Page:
> msync.
> We talk here about a C image that work at least on surface very similarly to
> Pharo image.
> Now where OpenMP fits in all this ?
> Since OpenMP is about code that eats processors like peanuts , yes we could
> call it from a DLL, but with my approach even if that code crashes we will
> be able to restore it back to its live state because of that image format.
> All we do is reopen the memory mapped file and restore from it the shared
> memory. So we end up with true parallel live C/Pharo code with live state
> that and of course live code that is shared between Pharo and pretty much
> anything that uses C or python or why not other languages.
> So far I know how to do all of the above, well at least I am learning it
> now.
> Now the real challenge, which I have no clue about,  is to make a Pharo
> parser to C using OpenMP. My thinking is as following.
> Why code in C and OpenMP when you could take something like Slang, which is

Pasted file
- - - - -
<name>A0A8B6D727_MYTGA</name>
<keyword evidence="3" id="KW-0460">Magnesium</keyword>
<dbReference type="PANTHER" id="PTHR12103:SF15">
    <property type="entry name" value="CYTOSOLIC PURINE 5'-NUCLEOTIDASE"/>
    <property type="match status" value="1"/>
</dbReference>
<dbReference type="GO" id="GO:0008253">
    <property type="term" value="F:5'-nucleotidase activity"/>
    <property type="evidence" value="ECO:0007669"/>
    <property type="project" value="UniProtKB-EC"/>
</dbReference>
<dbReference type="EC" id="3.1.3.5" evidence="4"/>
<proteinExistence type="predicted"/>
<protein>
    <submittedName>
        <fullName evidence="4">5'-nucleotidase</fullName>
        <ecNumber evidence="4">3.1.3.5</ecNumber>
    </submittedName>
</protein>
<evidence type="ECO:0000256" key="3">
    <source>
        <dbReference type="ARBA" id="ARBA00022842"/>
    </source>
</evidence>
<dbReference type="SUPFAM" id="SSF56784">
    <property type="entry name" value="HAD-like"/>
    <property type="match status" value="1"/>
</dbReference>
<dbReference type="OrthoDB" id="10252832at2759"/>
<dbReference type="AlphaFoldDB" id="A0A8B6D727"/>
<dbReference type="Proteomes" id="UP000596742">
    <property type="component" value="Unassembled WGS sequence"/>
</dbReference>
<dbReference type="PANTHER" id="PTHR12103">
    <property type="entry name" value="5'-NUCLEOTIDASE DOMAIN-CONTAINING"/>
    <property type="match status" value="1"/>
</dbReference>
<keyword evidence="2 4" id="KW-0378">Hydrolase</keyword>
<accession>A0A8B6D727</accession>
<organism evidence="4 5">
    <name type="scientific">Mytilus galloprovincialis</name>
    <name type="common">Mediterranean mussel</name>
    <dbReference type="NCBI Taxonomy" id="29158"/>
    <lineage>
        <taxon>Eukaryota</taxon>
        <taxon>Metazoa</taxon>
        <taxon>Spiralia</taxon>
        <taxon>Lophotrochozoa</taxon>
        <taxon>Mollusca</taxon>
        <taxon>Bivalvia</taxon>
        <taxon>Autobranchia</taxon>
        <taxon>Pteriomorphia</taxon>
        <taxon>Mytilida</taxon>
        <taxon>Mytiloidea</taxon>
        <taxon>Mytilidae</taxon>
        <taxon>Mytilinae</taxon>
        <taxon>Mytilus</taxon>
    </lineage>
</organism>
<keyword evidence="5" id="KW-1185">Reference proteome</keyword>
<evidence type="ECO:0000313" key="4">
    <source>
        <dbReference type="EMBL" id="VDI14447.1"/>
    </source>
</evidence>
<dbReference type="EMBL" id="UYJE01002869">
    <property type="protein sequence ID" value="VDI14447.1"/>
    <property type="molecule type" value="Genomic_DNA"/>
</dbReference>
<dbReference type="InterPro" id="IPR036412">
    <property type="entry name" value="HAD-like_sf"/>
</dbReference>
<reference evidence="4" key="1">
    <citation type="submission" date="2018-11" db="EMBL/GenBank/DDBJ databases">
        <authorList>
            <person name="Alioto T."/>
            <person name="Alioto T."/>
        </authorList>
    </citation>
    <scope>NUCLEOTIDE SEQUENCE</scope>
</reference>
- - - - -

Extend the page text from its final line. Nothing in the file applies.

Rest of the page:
> basically pharo code that compiles to C,

Just to clarify (for myself also if someone likes to correct me) I
have gathered the idea that Slang should be thought of less as
Smalltalk compiling to C, and more as C with Smalltalk syntax which
works well with our usual tools.  So compiling Slang to C is "trivial"
compared to compiling general Pharo code to C. The trick I guess would
be dynamically generating and compiling the C code and then linking it
back in.

> use pharo code with some pharo pragmas corresponding to
> OpenMP pragmas that will allow you to compile Slang
> OpenMP to C OpenMP and then compile it to an executable or dll that uses the
> shared memory memory mapped file solution.
> Crazy ? realistic ? far fetched ? maybe ? good in theory back in practice?
> Open to your thoughts.

I think applying some kind of OpenMP pragma to random parts of the
image's code would be quite difficult because it of the interaction
with the VM - but if it was restricted to code that ran detached from
the image (e.g. in a separate native or on a GPU) then that could be
interesting -- but I can't think of how you would marshall parameters
and results between them.

cheers -ben